Ekushey February: Mourning or celebration?
February 21, 1952, started with a usual sunrise but ended in a bloodshed that stained our history forever. Celebrated as the Martyrs' Day, this is a day of mourning. Since the turn of this century, this day has been celebrated around the world as the 'International Mother Language day'.
However, where all our lost martyrs were setting an example for the other nations, capitalist businesses nowadays are busy in using this day as a way to maximize their profit margins. It is sad how such a historic incident that took place merely 66 years ago has now been forgotten. It is more important to be trendy and look good in black and white.
Last year, on February 5, I went out with my mother. We were at a grocery shop at the middle of Mirpur section 2, where all the branded stores were also located. Without this experience, I would never have learned better.
All the stores were busy launching their Ekushey's collection as if it was Eid, day of celebration. I was left awestruck by the way we celebrate the deaths of our national heroes by wearing new clothes which comes with a brand name and costs thousands!
I am quite sure our martyrs on February 22 did not worry about their own clothes as they marched to their deaths. Then, why we need such fancy clothes to mourn for them? Playing dress up is not the point of this day at all. It is about remembering the sacrifices made for our right to speak Bangla. We seem not to remember that anymore.
Shortly afterwards, I saw a girl, who had just finished her Ekushey February shopping, discussing something very peculiar with her friends, "I need matching earrings with the alphabet printed dress. Without matching accessories, my look for the day will be totally a no-no," she said. She looked very frustrated. I was at a loss for words as I stared at the group of youngsters.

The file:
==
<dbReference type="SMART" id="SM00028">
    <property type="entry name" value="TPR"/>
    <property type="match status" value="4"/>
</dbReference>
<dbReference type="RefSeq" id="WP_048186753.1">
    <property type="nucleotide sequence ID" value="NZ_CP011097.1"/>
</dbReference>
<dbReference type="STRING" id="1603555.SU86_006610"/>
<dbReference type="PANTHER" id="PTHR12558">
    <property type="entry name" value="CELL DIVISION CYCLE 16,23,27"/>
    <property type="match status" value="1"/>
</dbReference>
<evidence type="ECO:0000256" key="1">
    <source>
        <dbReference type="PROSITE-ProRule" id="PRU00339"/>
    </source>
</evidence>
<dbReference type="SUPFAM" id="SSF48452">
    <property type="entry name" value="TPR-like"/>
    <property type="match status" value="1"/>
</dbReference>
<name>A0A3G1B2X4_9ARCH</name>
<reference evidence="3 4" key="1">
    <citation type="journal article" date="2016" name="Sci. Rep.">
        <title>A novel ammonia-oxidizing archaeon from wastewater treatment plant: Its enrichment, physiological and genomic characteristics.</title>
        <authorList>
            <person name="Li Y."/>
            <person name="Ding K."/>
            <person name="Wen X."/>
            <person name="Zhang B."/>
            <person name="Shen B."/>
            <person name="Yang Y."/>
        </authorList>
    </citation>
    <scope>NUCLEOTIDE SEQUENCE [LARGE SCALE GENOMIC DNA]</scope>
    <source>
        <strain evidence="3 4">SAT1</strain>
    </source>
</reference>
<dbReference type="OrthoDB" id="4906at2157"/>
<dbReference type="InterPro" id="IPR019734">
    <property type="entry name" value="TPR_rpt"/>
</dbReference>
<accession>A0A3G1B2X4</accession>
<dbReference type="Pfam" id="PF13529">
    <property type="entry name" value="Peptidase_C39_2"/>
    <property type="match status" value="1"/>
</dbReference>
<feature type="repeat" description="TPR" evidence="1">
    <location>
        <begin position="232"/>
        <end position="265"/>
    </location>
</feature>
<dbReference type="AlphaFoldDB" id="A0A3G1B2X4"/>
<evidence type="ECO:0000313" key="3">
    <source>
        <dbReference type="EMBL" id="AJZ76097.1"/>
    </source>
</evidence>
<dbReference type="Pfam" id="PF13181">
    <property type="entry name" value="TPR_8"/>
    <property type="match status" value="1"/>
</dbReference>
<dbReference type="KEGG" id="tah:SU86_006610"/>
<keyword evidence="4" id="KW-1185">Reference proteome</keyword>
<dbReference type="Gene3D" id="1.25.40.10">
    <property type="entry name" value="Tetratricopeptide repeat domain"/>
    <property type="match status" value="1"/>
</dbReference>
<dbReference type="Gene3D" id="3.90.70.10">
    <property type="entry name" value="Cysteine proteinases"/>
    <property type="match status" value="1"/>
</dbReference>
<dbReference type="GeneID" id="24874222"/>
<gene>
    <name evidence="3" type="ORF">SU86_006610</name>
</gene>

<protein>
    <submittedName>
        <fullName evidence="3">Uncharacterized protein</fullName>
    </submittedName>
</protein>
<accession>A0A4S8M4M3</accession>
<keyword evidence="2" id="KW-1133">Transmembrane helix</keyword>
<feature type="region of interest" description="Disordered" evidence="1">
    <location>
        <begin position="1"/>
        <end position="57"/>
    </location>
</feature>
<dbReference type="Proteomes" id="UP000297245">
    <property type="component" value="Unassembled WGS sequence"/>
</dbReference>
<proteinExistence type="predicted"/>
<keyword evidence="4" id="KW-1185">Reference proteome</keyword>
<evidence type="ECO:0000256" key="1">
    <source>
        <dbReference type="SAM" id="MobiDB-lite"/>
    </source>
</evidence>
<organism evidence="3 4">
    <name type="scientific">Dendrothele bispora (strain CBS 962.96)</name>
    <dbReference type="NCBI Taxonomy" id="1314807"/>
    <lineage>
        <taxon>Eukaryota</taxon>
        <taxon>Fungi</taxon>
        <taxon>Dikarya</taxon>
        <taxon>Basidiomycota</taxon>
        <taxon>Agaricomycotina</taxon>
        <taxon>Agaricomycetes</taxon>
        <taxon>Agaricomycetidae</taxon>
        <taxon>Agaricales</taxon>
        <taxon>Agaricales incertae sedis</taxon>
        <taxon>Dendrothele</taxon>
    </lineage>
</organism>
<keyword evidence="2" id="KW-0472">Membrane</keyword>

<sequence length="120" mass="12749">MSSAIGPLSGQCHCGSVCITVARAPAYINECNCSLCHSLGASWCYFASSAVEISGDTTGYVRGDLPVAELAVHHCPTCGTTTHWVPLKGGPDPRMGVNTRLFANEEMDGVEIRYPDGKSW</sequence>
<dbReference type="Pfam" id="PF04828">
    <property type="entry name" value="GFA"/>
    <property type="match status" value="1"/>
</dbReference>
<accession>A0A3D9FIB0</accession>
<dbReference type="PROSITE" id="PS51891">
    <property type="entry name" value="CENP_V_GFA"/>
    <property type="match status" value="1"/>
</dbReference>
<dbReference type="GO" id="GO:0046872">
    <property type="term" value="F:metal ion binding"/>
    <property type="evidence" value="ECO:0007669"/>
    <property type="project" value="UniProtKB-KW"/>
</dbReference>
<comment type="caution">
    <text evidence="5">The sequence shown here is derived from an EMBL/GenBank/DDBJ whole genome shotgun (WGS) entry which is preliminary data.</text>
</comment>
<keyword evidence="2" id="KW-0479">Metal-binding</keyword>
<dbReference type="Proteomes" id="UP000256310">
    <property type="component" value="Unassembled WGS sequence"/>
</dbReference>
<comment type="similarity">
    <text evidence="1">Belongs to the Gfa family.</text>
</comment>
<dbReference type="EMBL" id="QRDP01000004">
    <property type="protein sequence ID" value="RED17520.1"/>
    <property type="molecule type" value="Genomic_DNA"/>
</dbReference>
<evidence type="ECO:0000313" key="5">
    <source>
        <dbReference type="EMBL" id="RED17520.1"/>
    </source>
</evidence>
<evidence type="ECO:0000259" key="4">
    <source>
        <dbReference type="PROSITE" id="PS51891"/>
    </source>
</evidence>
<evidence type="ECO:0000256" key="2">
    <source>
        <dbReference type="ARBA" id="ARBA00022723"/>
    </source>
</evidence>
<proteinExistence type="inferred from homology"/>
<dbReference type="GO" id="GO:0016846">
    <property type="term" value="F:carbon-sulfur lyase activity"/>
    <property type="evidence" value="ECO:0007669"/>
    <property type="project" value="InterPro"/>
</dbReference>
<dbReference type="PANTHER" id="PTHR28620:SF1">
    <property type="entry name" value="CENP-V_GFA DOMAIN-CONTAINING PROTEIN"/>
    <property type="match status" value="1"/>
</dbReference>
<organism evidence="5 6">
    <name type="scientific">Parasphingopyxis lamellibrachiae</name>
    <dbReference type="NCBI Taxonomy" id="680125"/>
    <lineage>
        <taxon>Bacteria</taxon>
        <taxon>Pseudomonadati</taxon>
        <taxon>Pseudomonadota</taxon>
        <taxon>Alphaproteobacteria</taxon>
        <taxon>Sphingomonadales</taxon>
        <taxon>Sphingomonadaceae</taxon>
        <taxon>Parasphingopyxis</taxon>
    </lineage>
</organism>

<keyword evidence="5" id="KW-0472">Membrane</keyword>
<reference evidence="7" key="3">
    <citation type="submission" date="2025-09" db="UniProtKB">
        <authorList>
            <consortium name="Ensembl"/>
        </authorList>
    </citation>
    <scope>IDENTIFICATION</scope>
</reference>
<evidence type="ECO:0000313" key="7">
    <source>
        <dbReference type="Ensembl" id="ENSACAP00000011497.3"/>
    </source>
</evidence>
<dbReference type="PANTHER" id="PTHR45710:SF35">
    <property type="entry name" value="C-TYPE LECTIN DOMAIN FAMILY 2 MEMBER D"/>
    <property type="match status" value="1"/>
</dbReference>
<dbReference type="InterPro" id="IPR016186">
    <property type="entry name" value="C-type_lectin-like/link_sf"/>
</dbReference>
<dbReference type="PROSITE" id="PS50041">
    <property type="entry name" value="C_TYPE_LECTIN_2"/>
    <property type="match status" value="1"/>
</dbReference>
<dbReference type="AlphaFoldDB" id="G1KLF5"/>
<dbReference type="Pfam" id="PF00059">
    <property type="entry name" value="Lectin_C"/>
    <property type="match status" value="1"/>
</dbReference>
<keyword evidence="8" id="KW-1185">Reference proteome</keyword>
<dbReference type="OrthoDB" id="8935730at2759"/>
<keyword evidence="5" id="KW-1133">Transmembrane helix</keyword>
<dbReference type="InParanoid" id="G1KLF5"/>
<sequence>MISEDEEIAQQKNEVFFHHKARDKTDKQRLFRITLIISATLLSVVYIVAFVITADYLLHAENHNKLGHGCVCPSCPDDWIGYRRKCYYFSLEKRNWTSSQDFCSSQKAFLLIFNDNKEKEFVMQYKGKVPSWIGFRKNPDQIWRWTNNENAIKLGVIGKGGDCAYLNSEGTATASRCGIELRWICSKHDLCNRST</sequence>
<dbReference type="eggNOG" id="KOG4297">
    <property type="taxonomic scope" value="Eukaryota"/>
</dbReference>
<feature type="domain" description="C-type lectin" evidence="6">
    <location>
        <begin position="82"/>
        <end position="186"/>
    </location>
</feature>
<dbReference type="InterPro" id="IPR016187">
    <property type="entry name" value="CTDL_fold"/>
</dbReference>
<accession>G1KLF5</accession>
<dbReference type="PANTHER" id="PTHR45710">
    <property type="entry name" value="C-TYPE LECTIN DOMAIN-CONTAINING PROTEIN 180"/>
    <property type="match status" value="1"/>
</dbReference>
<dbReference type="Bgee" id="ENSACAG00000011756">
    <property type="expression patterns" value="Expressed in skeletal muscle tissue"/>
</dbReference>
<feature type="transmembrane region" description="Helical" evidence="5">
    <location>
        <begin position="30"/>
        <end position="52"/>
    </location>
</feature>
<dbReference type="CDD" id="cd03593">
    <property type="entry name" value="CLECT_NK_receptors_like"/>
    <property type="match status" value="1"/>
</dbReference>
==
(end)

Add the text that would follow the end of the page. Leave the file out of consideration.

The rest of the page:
On February 21, 2017, my morning slumber was cut short by a brutally vibrating phone. When I unlocked my home screen, I found my Facebook feed overloaded with new posts . Girls wore flowers in their braids and ponytails. Men donned brand new clothes and accessories. They were all visiting the Shaheed Minar to rejoice on this, well, occasion.
Regardless of gender, without uploading colourful selfies, the day would seem quite incomplete for these people.
Every year, thousands of people walk to Shaheed Minar on this day. They also visit the Ekushey Boimela- our pride and joy. Those people back in 1952 decided to choose Bangla over their own lives. The price was a red garland, covered in blood which they did not hesitate to pay. On the other hand, here we are, buying clothes to mourn for them on their death and taking pictures with our iPhones to capture the moment.
More floral tyras are visible on heads then on the staircase of the Shaheed Minar to mourn for the dead. The price they paid with blood is evaluated with fancy, expensive garlands and fashionably retro panjabis with wristwatches and expensive sandals. Our language has now become a mere printed design on young bodies trying to look better.
The raging flavour of freedom and patriotism has started to forsake this divided landmass, where showing love has become more important than feeling it. Another spring has arrived, when again we will celebrate the death with sparkling dresses and authentic accessories, forgetting to thank these who had gifted us the language we speak today.
Note: These images were used solely in relation to this article, not to defame any fashion house.
The writer is studying at Department of English, Notre Dame University Bangladesh